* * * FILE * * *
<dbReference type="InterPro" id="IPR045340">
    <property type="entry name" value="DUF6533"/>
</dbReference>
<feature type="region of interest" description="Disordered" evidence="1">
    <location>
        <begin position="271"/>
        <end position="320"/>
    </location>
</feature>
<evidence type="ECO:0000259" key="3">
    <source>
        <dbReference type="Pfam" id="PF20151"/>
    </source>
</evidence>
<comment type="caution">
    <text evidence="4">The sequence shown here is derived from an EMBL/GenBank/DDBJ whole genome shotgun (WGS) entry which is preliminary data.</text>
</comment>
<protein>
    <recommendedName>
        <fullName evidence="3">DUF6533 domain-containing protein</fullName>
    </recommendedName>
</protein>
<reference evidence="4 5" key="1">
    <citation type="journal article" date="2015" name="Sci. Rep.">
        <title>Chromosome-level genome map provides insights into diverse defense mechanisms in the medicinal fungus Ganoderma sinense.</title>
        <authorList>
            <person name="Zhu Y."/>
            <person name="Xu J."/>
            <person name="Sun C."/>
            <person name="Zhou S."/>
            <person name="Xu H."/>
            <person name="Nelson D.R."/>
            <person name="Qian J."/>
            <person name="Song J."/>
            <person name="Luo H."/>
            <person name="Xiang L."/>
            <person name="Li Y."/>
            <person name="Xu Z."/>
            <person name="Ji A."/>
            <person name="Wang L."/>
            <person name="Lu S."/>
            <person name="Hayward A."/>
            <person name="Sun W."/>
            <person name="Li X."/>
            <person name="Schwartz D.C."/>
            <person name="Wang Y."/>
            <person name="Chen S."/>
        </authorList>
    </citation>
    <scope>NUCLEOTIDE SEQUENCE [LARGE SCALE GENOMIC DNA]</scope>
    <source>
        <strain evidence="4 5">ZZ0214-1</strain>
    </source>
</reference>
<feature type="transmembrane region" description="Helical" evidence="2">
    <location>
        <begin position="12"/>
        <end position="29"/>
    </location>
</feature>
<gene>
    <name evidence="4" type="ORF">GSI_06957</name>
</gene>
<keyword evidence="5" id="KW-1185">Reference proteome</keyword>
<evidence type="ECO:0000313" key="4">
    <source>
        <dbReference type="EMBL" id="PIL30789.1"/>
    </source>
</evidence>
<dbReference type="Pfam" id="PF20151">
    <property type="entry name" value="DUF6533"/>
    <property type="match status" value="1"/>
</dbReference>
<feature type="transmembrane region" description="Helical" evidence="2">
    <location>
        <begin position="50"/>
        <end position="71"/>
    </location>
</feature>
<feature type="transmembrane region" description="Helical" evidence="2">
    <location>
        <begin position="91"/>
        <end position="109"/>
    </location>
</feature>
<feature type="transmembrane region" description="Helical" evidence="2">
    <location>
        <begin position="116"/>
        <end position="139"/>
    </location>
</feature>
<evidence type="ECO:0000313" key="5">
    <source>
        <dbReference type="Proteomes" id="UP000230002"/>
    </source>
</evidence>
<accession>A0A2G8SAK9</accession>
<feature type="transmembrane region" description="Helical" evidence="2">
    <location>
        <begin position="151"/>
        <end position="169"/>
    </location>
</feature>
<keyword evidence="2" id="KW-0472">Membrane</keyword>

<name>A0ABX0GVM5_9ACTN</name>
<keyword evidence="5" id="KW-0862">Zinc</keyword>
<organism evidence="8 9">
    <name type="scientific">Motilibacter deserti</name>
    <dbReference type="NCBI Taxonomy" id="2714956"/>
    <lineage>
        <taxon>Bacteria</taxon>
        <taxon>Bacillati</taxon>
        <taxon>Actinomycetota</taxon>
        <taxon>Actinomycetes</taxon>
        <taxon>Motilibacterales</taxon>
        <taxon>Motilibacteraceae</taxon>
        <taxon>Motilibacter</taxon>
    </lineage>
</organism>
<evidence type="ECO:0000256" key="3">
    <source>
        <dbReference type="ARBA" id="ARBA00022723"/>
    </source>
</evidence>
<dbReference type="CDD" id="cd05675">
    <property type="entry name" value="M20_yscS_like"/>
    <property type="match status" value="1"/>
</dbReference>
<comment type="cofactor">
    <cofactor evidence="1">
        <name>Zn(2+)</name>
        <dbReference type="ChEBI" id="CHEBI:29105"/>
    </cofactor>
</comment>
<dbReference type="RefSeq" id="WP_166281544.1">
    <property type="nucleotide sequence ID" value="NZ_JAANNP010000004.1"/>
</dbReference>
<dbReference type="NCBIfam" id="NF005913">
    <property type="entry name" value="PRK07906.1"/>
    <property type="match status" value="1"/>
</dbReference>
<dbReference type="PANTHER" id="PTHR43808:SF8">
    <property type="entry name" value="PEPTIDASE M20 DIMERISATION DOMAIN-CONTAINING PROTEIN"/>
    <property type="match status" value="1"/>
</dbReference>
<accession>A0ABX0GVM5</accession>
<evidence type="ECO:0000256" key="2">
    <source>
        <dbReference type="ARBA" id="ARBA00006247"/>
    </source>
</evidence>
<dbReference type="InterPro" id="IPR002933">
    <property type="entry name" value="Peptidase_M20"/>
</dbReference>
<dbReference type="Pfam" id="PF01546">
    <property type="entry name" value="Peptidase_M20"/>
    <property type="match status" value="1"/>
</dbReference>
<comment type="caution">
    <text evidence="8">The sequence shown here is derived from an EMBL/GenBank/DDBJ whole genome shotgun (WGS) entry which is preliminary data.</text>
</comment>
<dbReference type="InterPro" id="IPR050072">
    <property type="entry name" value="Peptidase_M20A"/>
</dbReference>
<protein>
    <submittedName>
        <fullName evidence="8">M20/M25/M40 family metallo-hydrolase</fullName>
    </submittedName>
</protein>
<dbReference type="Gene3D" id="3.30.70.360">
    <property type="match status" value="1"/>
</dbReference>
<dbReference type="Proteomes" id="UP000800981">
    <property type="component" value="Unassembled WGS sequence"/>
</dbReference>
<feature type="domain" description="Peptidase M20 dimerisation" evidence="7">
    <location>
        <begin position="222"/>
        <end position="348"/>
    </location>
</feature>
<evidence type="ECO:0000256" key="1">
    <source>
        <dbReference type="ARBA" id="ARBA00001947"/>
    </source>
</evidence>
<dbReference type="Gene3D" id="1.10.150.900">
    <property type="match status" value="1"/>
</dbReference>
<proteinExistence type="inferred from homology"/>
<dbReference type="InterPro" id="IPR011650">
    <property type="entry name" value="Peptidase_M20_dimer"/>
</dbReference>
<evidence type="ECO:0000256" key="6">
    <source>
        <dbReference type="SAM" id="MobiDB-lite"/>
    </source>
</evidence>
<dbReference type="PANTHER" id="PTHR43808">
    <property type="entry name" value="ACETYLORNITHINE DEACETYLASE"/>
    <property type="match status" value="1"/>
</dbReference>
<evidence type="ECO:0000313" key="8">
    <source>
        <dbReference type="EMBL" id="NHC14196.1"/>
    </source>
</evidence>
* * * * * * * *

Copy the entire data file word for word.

<dbReference type="InterPro" id="IPR045340">
    <property type="entry name" value="DUF6533"/>
</dbReference>
<feature type="region of interest" description="Disordered" evidence="1">
    <location>
        <begin position="271"/>
        <end position="320"/>
    </location>
</feature>
<evidence type="ECO:0000259" key="3">
    <source>
        <dbReference type="Pfam" id="PF20151"/>
    </source>
</evidence>
<comment type="caution">
    <text evidence="4">The sequence shown here is derived from an EMBL/GenBank/DDBJ whole genome shotgun (WGS) entry which is preliminary data.</text>
</comment>
<protein>
    <recommendedName>
        <fullName evidence="3">DUF6533 domain-containing protein</fullName>
    </recommendedName>
</protein>
<reference evidence="4 5" key="1">
    <citation type="journal article" date="2015" name="Sci. Rep.">
        <title>Chromosome-level genome map provides insights into diverse defense mechanisms in the medicinal fungus Ganoderma sinense.</title>
        <authorList>
            <person name="Zhu Y."/>
            <person name="Xu J."/>
            <person name="Sun C."/>
            <person name="Zhou S."/>
            <person name="Xu H."/>
            <person name="Nelson D.R."/>
            <person name="Qian J."/>
            <person name="Song J."/>
            <person name="Luo H."/>
            <person name="Xiang L."/>
            <person name="Li Y."/>
            <person name="Xu Z."/>
            <person name="Ji A."/>
            <person name="Wang L."/>
            <person name="Lu S."/>
            <person name="Hayward A."/>
            <person name="Sun W."/>
            <person name="Li X."/>
            <person name="Schwartz D.C."/>
            <person name="Wang Y."/>
            <person name="Chen S."/>
        </authorList>
    </citation>
    <scope>NUCLEOTIDE SEQUENCE [LARGE SCALE GENOMIC DNA]</scope>
    <source>
        <strain evidence="4 5">ZZ0214-1</strain>
    </source>
</reference>
<feature type="transmembrane region" description="Helical" evidence="2">
    <location>
        <begin position="12"/>
        <end position="29"/>
    </location>
</feature>
<gene>
    <name evidence="4" type="ORF">GSI_06957</name>
</gene>
<keyword evidence="5" id="KW-1185">Reference proteome</keyword>
<evidence type="ECO:0000313" key="4">
    <source>
        <dbReference type="EMBL" id="PIL30789.1"/>
    </source>
</evidence>
<dbReference type="Pfam" id="PF20151">
    <property type="entry name" value="DUF6533"/>
    <property type="match status" value="1"/>
</dbReference>
<feature type="transmembrane region" description="Helical" evidence="2">
    <location>
        <begin position="50"/>
        <end position="71"/>
    </location>
</feature>
<feature type="transmembrane region" description="Helical" evidence="2">
    <location>
        <begin position="91"/>
        <end position="109"/>
    </location>
</feature>
<feature type="transmembrane region" description="Helical" evidence="2">
    <location>
        <begin position="116"/>
        <end position="139"/>
    </location>
</feature>
<evidence type="ECO:0000313" key="5">
    <source>
        <dbReference type="Proteomes" id="UP000230002"/>
    </source>
</evidence>
<accession>A0A2G8SAK9</accession>
<feature type="transmembrane region" description="Helical" evidence="2">
    <location>
        <begin position="151"/>
        <end position="169"/>
    </location>
</feature>
<keyword evidence="2" id="KW-0472">Membrane</keyword>

<name>A0ABX0GVM5_9ACTN</name>
<keyword evidence="5" id="KW-0862">Zinc</keyword>
<organism evidence="8 9">
    <name type="scientific">Motilibacter deserti</name>
    <dbReference type="NCBI Taxonomy" id="2714956"/>
    <lineage>
        <taxon>Bacteria</taxon>
        <taxon>Bacillati</taxon>
        <taxon>Actinomycetota</taxon>
        <taxon>Actinomycetes</taxon>
        <taxon>Motilibacterales</taxon>
        <taxon>Motilibacteraceae</taxon>
        <taxon>Motilibacter</taxon>
    </lineage>
</organism>
<evidence type="ECO:0000256" key="3">
    <source>
        <dbReference type="ARBA" id="ARBA00022723"/>
    </source>
</evidence>
<dbReference type="CDD" id="cd05675">
    <property type="entry name" value="M20_yscS_like"/>
    <property type="match status" value="1"/>
</dbReference>
<comment type="cofactor">
    <cofactor evidence="1">
        <name>Zn(2+)</name>
        <dbReference type="ChEBI" id="CHEBI:29105"/>
    </cofactor>
</comment>
<dbReference type="RefSeq" id="WP_166281544.1">
    <property type="nucleotide sequence ID" value="NZ_JAANNP010000004.1"/>
</dbReference>
<dbReference type="NCBIfam" id="NF005913">
    <property type="entry name" value="PRK07906.1"/>
    <property type="match status" value="1"/>
</dbReference>
<dbReference type="PANTHER" id="PTHR43808:SF8">
    <property type="entry name" value="PEPTIDASE M20 DIMERISATION DOMAIN-CONTAINING PROTEIN"/>
    <property type="match status" value="1"/>
</dbReference>
<accession>A0ABX0GVM5</accession>
<evidence type="ECO:0000256" key="2">
    <source>
        <dbReference type="ARBA" id="ARBA00006247"/>
    </source>
</evidence>
<dbReference type="InterPro" id="IPR002933">
    <property type="entry name" value="Peptidase_M20"/>
</dbReference>
<dbReference type="Pfam" id="PF01546">
    <property type="entry name" value="Peptidase_M20"/>
    <property type="match status" value="1"/>
</dbReference>
<comment type="caution">
    <text evidence="8">The sequence shown here is derived from an EMBL/GenBank/DDBJ whole genome shotgun (WGS) entry which is preliminary data.</text>
</comment>
<dbReference type="InterPro" id="IPR050072">
    <property type="entry name" value="Peptidase_M20A"/>
</dbReference>
<protein>
    <submittedName>
        <fullName evidence="8">M20/M25/M40 family metallo-hydrolase</fullName>
    </submittedName>
</protein>
<dbReference type="Gene3D" id="3.30.70.360">
    <property type="match status" value="1"/>
</dbReference>
<dbReference type="Proteomes" id="UP000800981">
    <property type="component" value="Unassembled WGS sequence"/>
</dbReference>
<feature type="domain" description="Peptidase M20 dimerisation" evidence="7">
    <location>
        <begin position="222"/>
        <end position="348"/>
    </location>
</feature>
<evidence type="ECO:0000256" key="1">
    <source>
        <dbReference type="ARBA" id="ARBA00001947"/>
    </source>
</evidence>
<dbReference type="Gene3D" id="1.10.150.900">
    <property type="match status" value="1"/>
</dbReference>
<proteinExistence type="inferred from homology"/>
<dbReference type="InterPro" id="IPR011650">
    <property type="entry name" value="Peptidase_M20_dimer"/>
</dbReference>
<evidence type="ECO:0000256" key="6">
    <source>
        <dbReference type="SAM" id="MobiDB-lite"/>
    </source>
</evidence>
<dbReference type="PANTHER" id="PTHR43808">
    <property type="entry name" value="ACETYLORNITHINE DEACETYLASE"/>
    <property type="match status" value="1"/>
</dbReference>
<evidence type="ECO:0000313" key="8">
    <source>
        <dbReference type="EMBL" id="NHC14196.1"/>
    </source>
</evidence>